By:Joanna SmithOttawa Bureau reporter, Published on Mon Nov 10 2014
We asked Canadians gathered at the National War Memorial in Ottawa: What does Remembrance Day mean to you?
OTTAWA—Justin Blanchet, 7, was not yet born when his grandfather died, but he knows enough about the soldier and his contribution to the Second World War to be grateful for his service.
“He got shot right here,” said Justin, pointing to his right arm and referring to the injury Gilbert Blanchet suffered while fighting in Italy with the Royal 22nd Regiment, also known as the Van Doos. “But he didn’t get killed.”
“Thank you, soldiers,” said Justin.
The boy, who took the train with his parents from Barrie, Ont., was one of many Canadians nationwide who came to visit the National War Memorial on Monday. Tens of thousands of people are expected to gather for the Remembrance Day ceremonies Tuesday morning.
They shared their thoughts of what Remembrance Day means to them.
Bill Rolph, 75, said that while he did not know much, growing up, about two uncles — Staff-Sgt. Robert Cowen Rolph and 1st Lt. William Wilson Phillips Jr. — who died in the Second World War, he has come to learn their stories as the “family archivist” by reading letters and other documents related to their service.
“They were really good men. They inspired, they were leaders,” said Rolph.
Rolph said they are not the only soldiers he is honouring this Remembrance Day, adding he also wants to pay his respects to Warrant Officer Patrice Vincent, who died after being struck by a car in St.-Jean-sur-Richelieu, Que., apparently in a targeted attack, and Cpl. Nathan Cirillo, who was shot and killed at the National War Memorial last month while standing guard there.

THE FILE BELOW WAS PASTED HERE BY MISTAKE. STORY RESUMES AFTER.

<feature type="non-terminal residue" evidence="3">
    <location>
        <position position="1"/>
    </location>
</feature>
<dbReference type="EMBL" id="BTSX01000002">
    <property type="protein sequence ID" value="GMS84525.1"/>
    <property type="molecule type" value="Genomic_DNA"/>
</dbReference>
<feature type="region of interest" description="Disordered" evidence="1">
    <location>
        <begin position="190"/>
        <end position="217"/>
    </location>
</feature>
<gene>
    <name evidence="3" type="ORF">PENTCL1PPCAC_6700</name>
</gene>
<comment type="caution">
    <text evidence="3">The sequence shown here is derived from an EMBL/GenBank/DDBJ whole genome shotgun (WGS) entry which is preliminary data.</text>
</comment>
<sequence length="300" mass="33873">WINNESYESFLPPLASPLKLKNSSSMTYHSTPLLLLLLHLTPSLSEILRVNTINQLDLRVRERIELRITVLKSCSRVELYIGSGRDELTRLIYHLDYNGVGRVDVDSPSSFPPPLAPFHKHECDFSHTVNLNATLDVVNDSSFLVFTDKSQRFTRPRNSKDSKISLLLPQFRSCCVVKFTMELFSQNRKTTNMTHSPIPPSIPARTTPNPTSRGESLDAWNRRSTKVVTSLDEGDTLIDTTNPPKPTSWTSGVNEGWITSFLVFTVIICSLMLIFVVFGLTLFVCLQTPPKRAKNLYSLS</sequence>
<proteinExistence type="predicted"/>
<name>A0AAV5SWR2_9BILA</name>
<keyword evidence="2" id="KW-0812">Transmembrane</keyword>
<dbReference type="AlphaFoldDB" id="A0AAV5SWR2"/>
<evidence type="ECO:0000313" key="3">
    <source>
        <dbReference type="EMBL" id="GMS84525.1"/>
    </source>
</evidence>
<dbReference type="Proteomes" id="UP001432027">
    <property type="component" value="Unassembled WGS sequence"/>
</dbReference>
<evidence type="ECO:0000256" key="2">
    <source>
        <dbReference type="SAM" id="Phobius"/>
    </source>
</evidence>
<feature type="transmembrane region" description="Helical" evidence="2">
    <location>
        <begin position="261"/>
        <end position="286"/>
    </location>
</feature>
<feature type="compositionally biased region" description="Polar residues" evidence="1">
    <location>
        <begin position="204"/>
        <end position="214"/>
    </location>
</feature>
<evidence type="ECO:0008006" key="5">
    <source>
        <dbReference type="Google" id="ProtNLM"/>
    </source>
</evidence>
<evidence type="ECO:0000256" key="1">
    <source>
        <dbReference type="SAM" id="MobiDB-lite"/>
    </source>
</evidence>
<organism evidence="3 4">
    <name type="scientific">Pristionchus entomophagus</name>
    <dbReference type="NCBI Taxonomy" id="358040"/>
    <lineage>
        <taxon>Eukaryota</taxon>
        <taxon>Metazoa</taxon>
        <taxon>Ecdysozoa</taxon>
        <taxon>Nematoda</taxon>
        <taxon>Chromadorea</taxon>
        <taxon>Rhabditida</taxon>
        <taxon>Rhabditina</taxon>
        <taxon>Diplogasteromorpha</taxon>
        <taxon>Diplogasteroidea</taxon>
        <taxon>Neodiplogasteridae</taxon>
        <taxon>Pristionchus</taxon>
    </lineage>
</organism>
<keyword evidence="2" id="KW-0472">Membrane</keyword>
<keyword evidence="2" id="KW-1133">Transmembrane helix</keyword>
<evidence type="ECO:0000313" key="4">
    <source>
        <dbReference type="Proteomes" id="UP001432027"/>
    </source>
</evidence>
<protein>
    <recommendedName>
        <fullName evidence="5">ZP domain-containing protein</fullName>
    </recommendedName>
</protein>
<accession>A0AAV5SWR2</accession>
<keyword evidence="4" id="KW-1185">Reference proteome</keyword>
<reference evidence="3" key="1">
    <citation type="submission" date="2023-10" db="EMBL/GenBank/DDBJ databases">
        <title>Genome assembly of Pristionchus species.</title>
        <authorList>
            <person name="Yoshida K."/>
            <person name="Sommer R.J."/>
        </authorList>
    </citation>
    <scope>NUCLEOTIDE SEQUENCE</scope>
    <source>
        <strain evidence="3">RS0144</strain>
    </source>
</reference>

“I really feel strongly about honouring them and giving tribute and a thank you for their way of life and how their duty and their loyalty and those kinds of things drove them in their lives. It’s an entirely different kind of leadership that we all can develop ourselves, personally,” Rolph said.
Deana Russell, 17, who was selected by the Junior Canadian Rangers to participate in the Remembrance Day ceremony Tuesday, came all the way from Port Hope Simpson, Labrador.
“What it means to me is remembering all those who have fought for us, and just keeping their memories alive in our hearts and remembering what they did for us and sacrifices that they made, not only for us but for our country,” Russell said.
Joochee Chung, 16, from Vancouver, will be representing the youth of Canada at the ceremony.
“I think it’s the connection between past and present, and really appreciating the sacrifice that people made,” Chung said of the meaning of Remembrance Day.
Teegan Martin, 18, from the 3016 Calgary Highlanders Army Cadets Corps in Airdrie, Alta., will be laying a wreath at the National War Memorial on Tuesday, on behalf of Veterans Affairs Minister Julian Fantino.
“It’s a time of remembering, reflecting and honouring our veterans who have fought for us,” said Martin, who this summer was named Canada’s most outstanding army cadet.
“Being able to live in a country that is free and democratic as we do, it is truly an honour to be here today,” Martin said.
Jackie Ficht, was visiting from Edmonton, Alta., to see her sea cadet son, David, 17, take part in the ceremony.
“We do a lot of work with the veterans, so we have got to know a lot of them as family members, and unfortunately we have seen some of them pass away, so it has a lot of emotional meaning for us,” said Ficht.
“We have a free country. We are able to have a democratic type of society and just (have) a lot of choices in our lifestyle,” Ficht said, when asked what Remembrance Day means to her.
Wyatt May, 19, a Carleton University student in Ottawa, was selling poppies in front of the National War Memorial Monday.
“Everything we do today is because of them,” May said of Canadian veterans, including his grandfather, who he said joined the military shortly after the Second World War.
“He would tell me stories about the military and stuff like that, and that’s how it touched me deeply. And that’s why I’m selling poppies here today,” May said.